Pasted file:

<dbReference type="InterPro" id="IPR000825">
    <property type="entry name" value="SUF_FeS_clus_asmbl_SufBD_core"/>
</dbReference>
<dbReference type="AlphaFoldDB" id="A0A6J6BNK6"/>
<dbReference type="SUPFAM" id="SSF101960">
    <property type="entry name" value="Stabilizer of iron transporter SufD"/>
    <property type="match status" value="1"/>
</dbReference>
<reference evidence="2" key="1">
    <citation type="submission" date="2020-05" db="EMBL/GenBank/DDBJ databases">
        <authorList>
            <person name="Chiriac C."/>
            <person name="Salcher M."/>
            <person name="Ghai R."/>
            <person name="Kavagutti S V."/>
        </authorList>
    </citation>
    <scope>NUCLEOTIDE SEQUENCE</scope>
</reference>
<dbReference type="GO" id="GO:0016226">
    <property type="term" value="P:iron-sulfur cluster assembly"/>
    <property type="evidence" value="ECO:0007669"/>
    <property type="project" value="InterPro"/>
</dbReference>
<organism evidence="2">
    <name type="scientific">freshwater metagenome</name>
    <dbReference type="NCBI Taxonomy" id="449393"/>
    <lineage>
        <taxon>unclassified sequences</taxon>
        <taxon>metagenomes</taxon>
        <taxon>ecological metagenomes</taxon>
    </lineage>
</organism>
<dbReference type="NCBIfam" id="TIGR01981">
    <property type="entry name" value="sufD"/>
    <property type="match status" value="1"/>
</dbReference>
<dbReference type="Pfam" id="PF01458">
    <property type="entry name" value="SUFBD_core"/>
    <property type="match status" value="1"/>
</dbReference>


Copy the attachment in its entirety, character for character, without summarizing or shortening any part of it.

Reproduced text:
<dbReference type="InterPro" id="IPR000825">
    <property type="entry name" value="SUF_FeS_clus_asmbl_SufBD_core"/>
</dbReference>
<dbReference type="AlphaFoldDB" id="A0A6J6BNK6"/>
<dbReference type="SUPFAM" id="SSF101960">
    <property type="entry name" value="Stabilizer of iron transporter SufD"/>
    <property type="match status" value="1"/>
</dbReference>
<reference evidence="2" key="1">
    <citation type="submission" date="2020-05" db="EMBL/GenBank/DDBJ databases">
        <authorList>
            <person name="Chiriac C."/>
            <person name="Salcher M."/>
            <person name="Ghai R."/>
            <person name="Kavagutti S V."/>
        </authorList>
    </citation>
    <scope>NUCLEOTIDE SEQUENCE</scope>
</reference>
<dbReference type="GO" id="GO:0016226">
    <property type="term" value="P:iron-sulfur cluster assembly"/>
    <property type="evidence" value="ECO:0007669"/>
    <property type="project" value="InterPro"/>
</dbReference>
<organism evidence="2">
    <name type="scientific">freshwater metagenome</name>
    <dbReference type="NCBI Taxonomy" id="449393"/>
    <lineage>
        <taxon>unclassified sequences</taxon>
        <taxon>metagenomes</taxon>
        <taxon>ecological metagenomes</taxon>
    </lineage>
</organism>
<dbReference type="NCBIfam" id="TIGR01981">
    <property type="entry name" value="sufD"/>
    <property type="match status" value="1"/>
</dbReference>
<dbReference type="Pfam" id="PF01458">
    <property type="entry name" value="SUFBD_core"/>
    <property type="match status" value="1"/>
</dbReference>